Federal lawsuit: Arkansas voting system dilutes black rights

Lawyers have filed a federal lawsuit in which they allege the voting system for Arkansas state supreme court and appellate court judges violates black Arkansans voting rights by diluting the strength of the vote

LITTLE ROCK, Ark. -- The voting system for electing judges to Arkansas' top courts violates black residents' rights by diluting the strength of their votes, according to a federal lawsuit filed by civil rights lawyers.

The lawsuit filed Monday says that because the state's seven Supreme Court justices are elected statewide, instead of by district, the white voting bloc overpowers the votes of black Arkansas residents. The suit says that's why no black judge has ever been elected to the court.

Instead, lawyers suggest the state should change the voting system for Supreme Court justices by creating electoral districts, for which black voters "in at least one district would constitute a majority of the voting-age population."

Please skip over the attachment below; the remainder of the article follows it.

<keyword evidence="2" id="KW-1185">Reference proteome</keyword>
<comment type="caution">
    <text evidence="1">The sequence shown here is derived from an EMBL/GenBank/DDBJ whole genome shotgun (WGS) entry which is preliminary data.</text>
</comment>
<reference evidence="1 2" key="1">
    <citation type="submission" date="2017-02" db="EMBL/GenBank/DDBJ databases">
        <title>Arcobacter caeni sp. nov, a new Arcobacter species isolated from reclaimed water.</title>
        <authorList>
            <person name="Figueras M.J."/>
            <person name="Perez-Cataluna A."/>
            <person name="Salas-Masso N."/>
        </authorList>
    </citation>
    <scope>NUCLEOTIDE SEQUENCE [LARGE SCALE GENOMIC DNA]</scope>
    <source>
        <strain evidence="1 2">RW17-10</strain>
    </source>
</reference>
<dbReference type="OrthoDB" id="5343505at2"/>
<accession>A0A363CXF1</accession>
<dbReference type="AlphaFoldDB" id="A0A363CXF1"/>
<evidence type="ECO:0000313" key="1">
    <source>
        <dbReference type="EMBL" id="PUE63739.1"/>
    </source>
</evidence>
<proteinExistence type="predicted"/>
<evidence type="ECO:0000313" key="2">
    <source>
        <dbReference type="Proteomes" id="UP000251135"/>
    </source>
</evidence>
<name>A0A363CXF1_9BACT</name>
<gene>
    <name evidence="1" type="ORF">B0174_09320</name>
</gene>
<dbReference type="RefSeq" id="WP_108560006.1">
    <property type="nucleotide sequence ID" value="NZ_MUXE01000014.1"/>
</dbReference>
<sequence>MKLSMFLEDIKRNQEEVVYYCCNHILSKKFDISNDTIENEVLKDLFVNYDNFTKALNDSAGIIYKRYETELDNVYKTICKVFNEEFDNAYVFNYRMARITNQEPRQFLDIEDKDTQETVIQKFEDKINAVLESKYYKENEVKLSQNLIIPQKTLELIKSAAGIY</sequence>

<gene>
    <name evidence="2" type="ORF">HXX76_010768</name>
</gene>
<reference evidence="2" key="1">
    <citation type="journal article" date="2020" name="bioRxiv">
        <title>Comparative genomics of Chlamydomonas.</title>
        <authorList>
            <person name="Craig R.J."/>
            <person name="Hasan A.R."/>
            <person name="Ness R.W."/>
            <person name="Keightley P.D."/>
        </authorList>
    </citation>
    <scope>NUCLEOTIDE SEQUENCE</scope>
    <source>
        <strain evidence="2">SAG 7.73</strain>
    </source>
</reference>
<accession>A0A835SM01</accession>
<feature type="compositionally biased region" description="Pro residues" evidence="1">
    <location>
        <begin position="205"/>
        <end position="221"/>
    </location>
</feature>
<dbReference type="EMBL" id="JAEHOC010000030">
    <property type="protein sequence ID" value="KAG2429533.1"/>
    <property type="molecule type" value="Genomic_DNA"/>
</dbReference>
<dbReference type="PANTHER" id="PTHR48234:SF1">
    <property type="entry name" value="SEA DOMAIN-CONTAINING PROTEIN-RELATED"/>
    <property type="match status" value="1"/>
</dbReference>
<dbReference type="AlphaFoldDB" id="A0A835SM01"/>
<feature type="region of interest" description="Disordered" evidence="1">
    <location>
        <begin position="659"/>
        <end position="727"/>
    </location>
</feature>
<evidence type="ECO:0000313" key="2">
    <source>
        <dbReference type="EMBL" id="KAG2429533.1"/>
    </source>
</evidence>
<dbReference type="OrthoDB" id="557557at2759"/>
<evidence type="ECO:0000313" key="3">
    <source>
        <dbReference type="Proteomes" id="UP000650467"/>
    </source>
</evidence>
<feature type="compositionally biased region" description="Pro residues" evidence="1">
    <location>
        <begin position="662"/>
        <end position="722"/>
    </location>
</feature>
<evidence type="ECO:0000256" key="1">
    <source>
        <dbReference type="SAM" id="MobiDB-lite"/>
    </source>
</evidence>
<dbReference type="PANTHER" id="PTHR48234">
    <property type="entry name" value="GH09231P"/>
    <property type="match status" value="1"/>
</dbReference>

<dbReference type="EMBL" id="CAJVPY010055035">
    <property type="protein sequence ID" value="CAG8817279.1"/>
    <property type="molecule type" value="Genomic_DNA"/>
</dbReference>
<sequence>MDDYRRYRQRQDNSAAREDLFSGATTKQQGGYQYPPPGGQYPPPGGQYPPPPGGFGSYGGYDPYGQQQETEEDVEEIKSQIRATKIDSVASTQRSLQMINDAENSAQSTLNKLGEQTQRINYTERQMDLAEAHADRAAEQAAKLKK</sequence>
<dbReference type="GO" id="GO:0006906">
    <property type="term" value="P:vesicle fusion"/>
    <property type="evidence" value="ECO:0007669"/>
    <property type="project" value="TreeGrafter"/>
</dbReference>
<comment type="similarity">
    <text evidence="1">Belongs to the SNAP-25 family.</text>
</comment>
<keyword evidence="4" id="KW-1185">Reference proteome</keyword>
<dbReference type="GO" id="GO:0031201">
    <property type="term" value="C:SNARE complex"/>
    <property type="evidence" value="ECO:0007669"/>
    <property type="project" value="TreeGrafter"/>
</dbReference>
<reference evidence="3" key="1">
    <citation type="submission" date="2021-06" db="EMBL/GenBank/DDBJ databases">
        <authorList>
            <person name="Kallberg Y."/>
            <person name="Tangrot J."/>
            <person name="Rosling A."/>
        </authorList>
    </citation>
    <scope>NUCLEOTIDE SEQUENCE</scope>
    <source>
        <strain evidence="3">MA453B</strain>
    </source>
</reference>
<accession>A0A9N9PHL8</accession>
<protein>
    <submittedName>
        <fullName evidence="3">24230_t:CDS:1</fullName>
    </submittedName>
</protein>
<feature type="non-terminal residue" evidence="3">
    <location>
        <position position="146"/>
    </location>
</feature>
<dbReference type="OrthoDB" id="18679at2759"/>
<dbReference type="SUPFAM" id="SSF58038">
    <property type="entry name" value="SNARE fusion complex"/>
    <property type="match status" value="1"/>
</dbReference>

A spokeswoman said state Attorney General Leslie Rutledge is reviewing the complaint and considering next steps.

In Mississippi, a federal lawsuit filed by four voters two weeks ago alleged the state's system for electing its governor is aimed at preventing the election of black candidates.


A previous version of this story misstated when the lawsuit was filed. It was filed Monday, not Tuesday. It also misidentified the NAACP Legal Defense Fund as part of the NAACP. It is a separate organization.